The promise of a Smart City is that we can use technology to cope with these grand challenges. As Digital Technologies are profoundly changing the way we live, work and organise it is believed by many that we are on the verge of the 4th industrial revolution. Technologies such as artificial intelligence (AI), big data, the internet-of-things (IoT), robotics, mobile, social, cloud computing, and blockchain are creating four underlying forces shaping our digital age: hyper-connectivity, hyper-intelligence, pervasiveness, and virtualisation. It is the confluence of these forces that makes digitisation so disruptive. This disruptive nature means that these rapidly developing technologies are both feared and revered.
The fear includes concerns like losing our jobs to AI and robots, losing our privacy to “big brother”, and losing control over algorithms that may run amok or even worse, have prejudices that go unnoticed. The fact that this technology is dominated by a handful of Big Tech companies that are getting very powerful calls for countervailing power by governments and vigilance of users, both of which are uphill battles. The admiration for this technology comes from the fact that digitisation enables us to have a far better sense of what is happening in the world – in real time – and helps us to predict and prevent incidents. It enables us to develop better services and creates many new economic opportunities. Its ever decreasing cost and distributed nature makes this technology available to everyone and is therefore seen to foster democracy. And last but not least, once we have convinced ourselves not to “compete against machines, but compete with machines” this technology promises to compensate our weaknesses and “augment our humanity”.
A new and encompassing definition of Smart City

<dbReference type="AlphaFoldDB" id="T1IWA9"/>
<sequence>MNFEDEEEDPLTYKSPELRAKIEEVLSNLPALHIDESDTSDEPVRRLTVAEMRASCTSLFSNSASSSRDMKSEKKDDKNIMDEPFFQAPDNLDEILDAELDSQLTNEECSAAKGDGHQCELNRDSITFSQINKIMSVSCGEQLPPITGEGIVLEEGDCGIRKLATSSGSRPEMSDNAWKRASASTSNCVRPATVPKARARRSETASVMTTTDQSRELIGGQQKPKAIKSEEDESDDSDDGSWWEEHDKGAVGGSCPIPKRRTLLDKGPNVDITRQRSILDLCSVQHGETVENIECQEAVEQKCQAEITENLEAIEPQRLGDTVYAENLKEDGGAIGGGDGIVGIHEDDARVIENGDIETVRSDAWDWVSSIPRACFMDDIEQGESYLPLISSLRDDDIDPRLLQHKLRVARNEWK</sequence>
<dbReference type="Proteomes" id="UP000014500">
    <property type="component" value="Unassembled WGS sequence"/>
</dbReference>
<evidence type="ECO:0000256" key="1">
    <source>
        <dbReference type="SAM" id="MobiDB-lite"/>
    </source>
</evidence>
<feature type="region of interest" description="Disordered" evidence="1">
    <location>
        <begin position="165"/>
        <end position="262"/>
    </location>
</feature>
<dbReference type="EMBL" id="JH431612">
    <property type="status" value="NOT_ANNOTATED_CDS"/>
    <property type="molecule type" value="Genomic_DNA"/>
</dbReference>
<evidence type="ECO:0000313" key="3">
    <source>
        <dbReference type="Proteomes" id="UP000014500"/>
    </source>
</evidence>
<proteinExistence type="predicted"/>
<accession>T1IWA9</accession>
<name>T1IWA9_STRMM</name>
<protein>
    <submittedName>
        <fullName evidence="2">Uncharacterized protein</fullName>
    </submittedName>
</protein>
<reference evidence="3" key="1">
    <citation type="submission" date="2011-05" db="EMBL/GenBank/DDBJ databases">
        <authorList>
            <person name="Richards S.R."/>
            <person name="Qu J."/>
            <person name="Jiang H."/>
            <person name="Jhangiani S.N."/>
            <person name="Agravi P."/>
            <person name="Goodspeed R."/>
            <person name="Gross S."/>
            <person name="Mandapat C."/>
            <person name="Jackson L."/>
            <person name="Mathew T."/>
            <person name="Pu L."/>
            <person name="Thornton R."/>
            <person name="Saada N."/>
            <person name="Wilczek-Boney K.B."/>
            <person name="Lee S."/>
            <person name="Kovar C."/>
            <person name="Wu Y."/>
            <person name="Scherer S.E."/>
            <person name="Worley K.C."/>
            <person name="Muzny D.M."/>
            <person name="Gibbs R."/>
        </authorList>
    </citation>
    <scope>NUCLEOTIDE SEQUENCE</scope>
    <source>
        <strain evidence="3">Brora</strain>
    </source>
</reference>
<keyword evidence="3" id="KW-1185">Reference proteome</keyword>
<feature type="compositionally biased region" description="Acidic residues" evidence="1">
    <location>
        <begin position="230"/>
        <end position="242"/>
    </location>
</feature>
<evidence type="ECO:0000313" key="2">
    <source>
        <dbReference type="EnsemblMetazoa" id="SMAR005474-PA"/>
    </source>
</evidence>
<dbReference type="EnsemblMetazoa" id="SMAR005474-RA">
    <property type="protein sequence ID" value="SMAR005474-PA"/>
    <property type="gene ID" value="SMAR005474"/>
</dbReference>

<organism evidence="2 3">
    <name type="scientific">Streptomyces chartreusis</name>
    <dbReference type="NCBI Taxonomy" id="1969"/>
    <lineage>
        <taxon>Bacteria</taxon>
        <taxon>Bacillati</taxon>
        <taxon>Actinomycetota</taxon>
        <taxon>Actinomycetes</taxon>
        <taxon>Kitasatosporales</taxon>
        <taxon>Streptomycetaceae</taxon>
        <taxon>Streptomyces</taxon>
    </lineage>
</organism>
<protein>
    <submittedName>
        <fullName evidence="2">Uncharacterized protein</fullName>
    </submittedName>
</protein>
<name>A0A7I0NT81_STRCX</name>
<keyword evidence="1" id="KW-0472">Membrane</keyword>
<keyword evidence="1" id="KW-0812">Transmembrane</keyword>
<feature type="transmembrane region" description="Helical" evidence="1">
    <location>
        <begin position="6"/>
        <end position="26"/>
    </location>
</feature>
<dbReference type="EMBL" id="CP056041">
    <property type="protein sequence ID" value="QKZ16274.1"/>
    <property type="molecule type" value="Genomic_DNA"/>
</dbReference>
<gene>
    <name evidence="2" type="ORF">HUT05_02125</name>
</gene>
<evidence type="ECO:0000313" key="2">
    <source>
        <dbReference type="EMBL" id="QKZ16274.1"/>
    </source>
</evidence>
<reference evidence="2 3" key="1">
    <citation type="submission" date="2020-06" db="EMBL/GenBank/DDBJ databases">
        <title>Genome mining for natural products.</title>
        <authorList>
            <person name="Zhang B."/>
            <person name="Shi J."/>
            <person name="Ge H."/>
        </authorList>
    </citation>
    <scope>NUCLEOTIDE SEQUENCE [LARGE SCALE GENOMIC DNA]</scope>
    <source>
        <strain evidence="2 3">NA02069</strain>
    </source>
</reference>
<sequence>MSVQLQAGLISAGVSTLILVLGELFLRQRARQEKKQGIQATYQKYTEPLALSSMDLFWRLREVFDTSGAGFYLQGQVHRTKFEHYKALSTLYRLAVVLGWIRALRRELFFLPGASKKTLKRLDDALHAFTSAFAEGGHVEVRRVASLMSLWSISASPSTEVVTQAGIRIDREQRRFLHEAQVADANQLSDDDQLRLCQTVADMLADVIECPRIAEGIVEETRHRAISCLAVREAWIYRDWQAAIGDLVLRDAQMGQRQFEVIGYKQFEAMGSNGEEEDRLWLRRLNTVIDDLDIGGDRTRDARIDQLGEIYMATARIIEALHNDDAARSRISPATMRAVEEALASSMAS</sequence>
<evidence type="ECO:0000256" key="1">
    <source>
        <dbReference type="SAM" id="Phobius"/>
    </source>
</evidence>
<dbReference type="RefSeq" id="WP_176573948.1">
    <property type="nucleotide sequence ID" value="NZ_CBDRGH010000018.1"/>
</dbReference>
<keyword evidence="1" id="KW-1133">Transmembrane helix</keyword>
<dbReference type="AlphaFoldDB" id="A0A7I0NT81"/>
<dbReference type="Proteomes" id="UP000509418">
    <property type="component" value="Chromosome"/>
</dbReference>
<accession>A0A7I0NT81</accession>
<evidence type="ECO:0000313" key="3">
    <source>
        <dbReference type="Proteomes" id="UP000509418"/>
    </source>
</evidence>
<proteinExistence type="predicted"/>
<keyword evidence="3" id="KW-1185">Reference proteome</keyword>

So how do we keep, given the dilution of the smart city concept and its co-existing dystopian and utopian views, the conversation moving forward? By, first of all, refreshing the definition of the Smart City to encompass its many aspects. And secondly, by ensuring that our approach to creating Smart Cities is neither conservative nor overly optimistic, but realistic and comprehensive. An approach of Disciplined Imagination.
In our view a Smart City has evolved from a concept denoting only Smart Infrastructure to a comprehensive concept comprising three interrelated subsystems: Smart Infrastructure, Smart Citizens, and Smart Society. Smart Infrastructure refers to the use of digital technologies, including sensors, networks and algorithms, to build and maintain city infrastructure in a more efficient way. Smart grids, smart mobility and smart waste systems are just a few examples of Smart Infrastructure. With Smart Citizens we mean that citizens behave responsibly, are well educated and healthy, and engage and participate in the social and democratic top-down and bottom-up processes of a city. Finally, a Smart Society refers to a political, economic and social system in a city that makes optimal use of digital technologies for governance, innovation, participation, collaboration and the creation of wealth and wellbeing for all. As mentioned these components cannot be seen separate from each other as denoted in the following formula: